Editor's note: The following text was reprinted in Resource Library on October 11, 2010 with permission of the New Britain Museum of American Art. It was authored in conjunction with the exhibition Reflections: The Collection of Dr. Timothy McLaughlin, on view at the Museum September 10 - October 24, 2010. If you have questions or comments regarding the text, please contact the New Britain Museum of American Art directly through this phone number or web address:



 

Collector's Statement

Initially, I was somewhat hesitant when director Douglas Hyland asked me in mid-2009 if I would be willing to loan my collection to the New Britain Museum of American Art for an exhibition. My paintings were acquired solely to adorn the walls of my home, for my personal pleasure, and for the quiet enjoyment of my family and our friends. I never thought they would be of enough interest to as discerning a museum audience as that of the New Britain Museum of American Art to merit a public display. I find it difficult, however, to argue against any aesthetic judgment that Douglas Hyland feels strongly about, and so "American Reflections" was born.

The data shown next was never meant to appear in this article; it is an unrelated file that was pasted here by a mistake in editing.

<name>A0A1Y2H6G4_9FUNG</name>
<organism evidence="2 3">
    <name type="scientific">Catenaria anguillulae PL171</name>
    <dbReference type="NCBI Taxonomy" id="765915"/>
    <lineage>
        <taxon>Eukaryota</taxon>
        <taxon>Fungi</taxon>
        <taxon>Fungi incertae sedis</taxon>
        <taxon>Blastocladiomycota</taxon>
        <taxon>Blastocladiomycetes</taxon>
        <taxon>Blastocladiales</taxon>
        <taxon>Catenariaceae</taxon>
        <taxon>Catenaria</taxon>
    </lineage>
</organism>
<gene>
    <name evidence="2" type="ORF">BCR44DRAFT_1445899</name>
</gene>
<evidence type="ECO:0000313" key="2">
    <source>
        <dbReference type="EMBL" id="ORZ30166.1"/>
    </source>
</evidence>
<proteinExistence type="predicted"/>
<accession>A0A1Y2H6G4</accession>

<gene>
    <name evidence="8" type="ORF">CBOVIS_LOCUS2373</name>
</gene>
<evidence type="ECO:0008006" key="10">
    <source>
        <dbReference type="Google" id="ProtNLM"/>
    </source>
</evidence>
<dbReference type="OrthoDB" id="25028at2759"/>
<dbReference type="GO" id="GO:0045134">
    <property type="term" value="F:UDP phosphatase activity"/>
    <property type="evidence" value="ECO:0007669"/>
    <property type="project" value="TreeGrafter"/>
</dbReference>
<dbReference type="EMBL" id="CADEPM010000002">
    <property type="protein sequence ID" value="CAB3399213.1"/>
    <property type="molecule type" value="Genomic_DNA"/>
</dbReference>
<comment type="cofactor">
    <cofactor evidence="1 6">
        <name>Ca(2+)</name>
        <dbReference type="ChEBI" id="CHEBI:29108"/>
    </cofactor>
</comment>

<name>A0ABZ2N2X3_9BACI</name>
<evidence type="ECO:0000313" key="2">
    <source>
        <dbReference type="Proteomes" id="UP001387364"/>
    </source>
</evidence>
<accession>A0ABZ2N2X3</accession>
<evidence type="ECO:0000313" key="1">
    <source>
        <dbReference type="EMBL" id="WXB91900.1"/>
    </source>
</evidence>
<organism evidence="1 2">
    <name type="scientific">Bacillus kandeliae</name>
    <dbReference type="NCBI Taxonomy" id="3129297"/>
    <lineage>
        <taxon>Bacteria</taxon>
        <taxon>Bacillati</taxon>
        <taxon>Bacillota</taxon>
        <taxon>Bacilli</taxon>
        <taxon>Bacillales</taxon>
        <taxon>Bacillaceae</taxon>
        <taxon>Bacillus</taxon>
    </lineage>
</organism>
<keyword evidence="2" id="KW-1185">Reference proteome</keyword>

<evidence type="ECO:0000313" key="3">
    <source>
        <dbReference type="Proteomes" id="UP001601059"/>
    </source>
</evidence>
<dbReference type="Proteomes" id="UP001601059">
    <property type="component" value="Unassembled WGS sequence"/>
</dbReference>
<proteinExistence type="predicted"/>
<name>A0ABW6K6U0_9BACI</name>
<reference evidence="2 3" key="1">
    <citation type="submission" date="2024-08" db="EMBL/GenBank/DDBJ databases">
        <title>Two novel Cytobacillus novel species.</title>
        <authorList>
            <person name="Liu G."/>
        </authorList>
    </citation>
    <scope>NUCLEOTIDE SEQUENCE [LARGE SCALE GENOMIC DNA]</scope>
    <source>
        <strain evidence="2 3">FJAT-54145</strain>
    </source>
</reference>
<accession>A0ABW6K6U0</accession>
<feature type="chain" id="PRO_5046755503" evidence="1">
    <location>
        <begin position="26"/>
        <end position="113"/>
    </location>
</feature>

The paintings were purchased, for the most part, individually from a variety of sources over two decades and were not conceived as a collection. With their presentation in a museum setting for the first time, other art lovers will have the opportunity to explore them for the threads of meaning that tie a collection together and make it more than the sum of its parts. Having distinguished scholars, authors, and art professionals comment insightfully on the works I own is a treat a collector dreams about, and I thank the New Britain Museum for making it possible. The essays in this catalogue lend distinction to this collection of artistic meditations, or "reflections," and, I hope, provide a context within which to understand the works and enhance the viewers' enjoyment of them. The insights provided by the distinguished experts who contributed to the text will give future art lovers a reason to revisit the collection. I am truly grateful to the contributors for lending their expertise.